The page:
But I’ll tell you where it DOES hurt – and we’ve already experienced this. I got a call last week from a big national firm that loved what we’re doing and wanted to partner with us for the year. They offered us $25,000 cash, right off the bat, just to be a part of what we’re doing. I thanked them very much for the offer, but told them that we weren’t a 501(c)3, and they should check with their marketing arm to see if that would be a problem. And it was. We knew going into this that we’d be losing out on some big deals because of our current tax status. And we’re okay with that, at least for now. If things get really crazy around here, and we’re losing out on possible partnerships left and right because of this, maybe we’ll take another look at it. But right now we’re happy with the decision. It lets us do what we want, when we want to, how we want to. Fast, fun and casual, baby – that’s how we do business. 🙂

    Hope that helps, thanks for the thoughts!

  • @bdorman264 Who gets included and who doesn’t make the cut is always the tough part, isn’t it? Not only for our organization, but for any that do good. I can tell you it’s really tough to read 20 personal, heart-wrenching stories each month, and only be able to pick one to help. We wish we could help them all. But we all know that’s not possible, so we choose the one where we can make the most impact on a personal level, and inspire the most people on a larger level. We honestly feel that’s the best we can do.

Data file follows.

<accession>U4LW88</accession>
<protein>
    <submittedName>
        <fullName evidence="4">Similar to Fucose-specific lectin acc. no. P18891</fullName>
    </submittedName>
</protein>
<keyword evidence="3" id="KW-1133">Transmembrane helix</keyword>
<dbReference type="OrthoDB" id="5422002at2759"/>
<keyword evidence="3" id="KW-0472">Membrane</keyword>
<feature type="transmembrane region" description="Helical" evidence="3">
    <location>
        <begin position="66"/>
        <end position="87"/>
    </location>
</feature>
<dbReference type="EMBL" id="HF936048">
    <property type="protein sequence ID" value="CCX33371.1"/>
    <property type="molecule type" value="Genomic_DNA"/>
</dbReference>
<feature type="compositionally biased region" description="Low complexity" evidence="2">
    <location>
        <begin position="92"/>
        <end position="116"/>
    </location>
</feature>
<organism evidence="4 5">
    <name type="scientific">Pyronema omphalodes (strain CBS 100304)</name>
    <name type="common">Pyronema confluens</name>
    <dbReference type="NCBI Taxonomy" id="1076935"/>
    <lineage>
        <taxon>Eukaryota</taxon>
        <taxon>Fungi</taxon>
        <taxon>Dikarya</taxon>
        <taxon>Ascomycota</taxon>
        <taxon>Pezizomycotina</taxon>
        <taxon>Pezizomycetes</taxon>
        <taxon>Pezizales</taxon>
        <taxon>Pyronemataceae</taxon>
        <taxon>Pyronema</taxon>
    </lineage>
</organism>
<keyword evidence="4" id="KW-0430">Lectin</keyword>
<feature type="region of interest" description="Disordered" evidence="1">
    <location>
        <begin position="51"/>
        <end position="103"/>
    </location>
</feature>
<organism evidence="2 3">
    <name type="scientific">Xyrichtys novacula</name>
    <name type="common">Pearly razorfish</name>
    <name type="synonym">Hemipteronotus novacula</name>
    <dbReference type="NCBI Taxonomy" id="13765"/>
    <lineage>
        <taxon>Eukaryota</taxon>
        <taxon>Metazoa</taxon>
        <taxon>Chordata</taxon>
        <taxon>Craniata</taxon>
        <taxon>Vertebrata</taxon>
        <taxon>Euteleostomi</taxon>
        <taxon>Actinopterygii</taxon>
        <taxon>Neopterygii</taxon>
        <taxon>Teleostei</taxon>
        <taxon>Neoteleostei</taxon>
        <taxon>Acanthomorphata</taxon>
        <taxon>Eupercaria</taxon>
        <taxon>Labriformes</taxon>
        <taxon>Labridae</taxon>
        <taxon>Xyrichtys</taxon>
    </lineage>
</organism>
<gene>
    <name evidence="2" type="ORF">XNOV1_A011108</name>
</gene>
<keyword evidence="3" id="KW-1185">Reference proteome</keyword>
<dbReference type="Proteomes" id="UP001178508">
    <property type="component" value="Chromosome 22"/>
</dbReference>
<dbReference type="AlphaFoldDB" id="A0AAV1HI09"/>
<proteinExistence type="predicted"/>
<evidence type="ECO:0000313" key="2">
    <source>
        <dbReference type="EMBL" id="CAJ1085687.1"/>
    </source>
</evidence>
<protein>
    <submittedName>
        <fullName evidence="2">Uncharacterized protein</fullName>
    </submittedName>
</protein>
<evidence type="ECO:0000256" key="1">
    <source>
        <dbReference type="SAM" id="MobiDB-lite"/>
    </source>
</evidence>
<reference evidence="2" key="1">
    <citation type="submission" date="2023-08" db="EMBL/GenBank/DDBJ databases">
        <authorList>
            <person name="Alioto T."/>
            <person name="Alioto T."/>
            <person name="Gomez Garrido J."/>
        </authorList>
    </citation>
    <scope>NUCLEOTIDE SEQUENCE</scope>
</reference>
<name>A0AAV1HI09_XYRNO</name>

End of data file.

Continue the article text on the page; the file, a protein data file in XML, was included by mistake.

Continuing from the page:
And you’re right, we’ve weighed the pros and cons of both systems – you can see my response to johnfalchetto below for more details on that. 🙂

    Kudos to you for being a volunteer, and thank you for the thoughts.

  • SarahInMI

    Y’know, I’m married to a CPA, and I could go into the blah blah blah of the tax side of things (really. I could. You absorb a lot living with a number nerd), but what strikes me about Love Drop – is really, just a sincere desire to help people.